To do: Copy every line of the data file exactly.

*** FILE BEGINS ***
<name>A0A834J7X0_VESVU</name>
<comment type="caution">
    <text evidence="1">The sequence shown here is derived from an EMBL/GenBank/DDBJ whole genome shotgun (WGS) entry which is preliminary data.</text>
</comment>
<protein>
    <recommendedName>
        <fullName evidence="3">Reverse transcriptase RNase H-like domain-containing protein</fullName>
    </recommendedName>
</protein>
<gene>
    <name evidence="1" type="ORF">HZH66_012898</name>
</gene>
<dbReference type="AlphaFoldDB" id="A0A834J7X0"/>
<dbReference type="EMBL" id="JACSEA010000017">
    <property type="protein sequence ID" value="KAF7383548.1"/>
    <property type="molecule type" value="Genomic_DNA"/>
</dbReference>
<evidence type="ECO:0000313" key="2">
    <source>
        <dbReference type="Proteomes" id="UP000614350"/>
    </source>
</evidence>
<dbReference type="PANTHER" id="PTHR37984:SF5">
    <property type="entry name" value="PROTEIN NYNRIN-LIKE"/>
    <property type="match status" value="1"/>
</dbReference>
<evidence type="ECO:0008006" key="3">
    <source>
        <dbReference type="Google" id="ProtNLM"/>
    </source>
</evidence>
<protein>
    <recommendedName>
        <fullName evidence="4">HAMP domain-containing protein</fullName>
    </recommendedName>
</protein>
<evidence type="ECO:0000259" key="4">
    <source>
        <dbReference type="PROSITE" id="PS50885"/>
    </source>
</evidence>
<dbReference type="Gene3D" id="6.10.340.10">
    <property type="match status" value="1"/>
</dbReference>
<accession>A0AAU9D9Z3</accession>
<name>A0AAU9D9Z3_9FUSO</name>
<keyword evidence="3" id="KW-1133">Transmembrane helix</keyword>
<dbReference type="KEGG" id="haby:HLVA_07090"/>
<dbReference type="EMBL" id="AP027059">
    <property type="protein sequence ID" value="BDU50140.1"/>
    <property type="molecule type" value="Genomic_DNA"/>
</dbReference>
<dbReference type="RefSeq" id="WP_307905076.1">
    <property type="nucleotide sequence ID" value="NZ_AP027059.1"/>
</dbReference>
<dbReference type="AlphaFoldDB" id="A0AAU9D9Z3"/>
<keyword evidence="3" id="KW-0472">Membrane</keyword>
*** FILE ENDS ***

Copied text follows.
<name>A0A834J7X0_VESVU</name>
<comment type="caution">
    <text evidence="1">The sequence shown here is derived from an EMBL/GenBank/DDBJ whole genome shotgun (WGS) entry which is preliminary data.</text>
</comment>
<protein>
    <recommendedName>
        <fullName evidence="3">Reverse transcriptase RNase H-like domain-containing protein</fullName>
    </recommendedName>
</protein>
<gene>
    <name evidence="1" type="ORF">HZH66_012898</name>
</gene>
<dbReference type="AlphaFoldDB" id="A0A834J7X0"/>
<dbReference type="EMBL" id="JACSEA010000017">
    <property type="protein sequence ID" value="KAF7383548.1"/>
    <property type="molecule type" value="Genomic_DNA"/>
</dbReference>
<evidence type="ECO:0000313" key="2">
    <source>
        <dbReference type="Proteomes" id="UP000614350"/>
    </source>
</evidence>
<dbReference type="PANTHER" id="PTHR37984:SF5">
    <property type="entry name" value="PROTEIN NYNRIN-LIKE"/>
    <property type="match status" value="1"/>
</dbReference>
<evidence type="ECO:0008006" key="3">
    <source>
        <dbReference type="Google" id="ProtNLM"/>
    </source>
</evidence>
<protein>
    <recommendedName>
        <fullName evidence="4">HAMP domain-containing protein</fullName>
    </recommendedName>
</protein>
<evidence type="ECO:0000259" key="4">
    <source>
        <dbReference type="PROSITE" id="PS50885"/>
    </source>
</evidence>
<dbReference type="Gene3D" id="6.10.340.10">
    <property type="match status" value="1"/>
</dbReference>
<accession>A0AAU9D9Z3</accession>
<name>A0AAU9D9Z3_9FUSO</name>
<keyword evidence="3" id="KW-1133">Transmembrane helix</keyword>
<dbReference type="KEGG" id="haby:HLVA_07090"/>
<dbReference type="EMBL" id="AP027059">
    <property type="protein sequence ID" value="BDU50140.1"/>
    <property type="molecule type" value="Genomic_DNA"/>
</dbReference>
<dbReference type="RefSeq" id="WP_307905076.1">
    <property type="nucleotide sequence ID" value="NZ_AP027059.1"/>
</dbReference>
<dbReference type="AlphaFoldDB" id="A0AAU9D9Z3"/>
<keyword evidence="3" id="KW-0472">Membrane</keyword>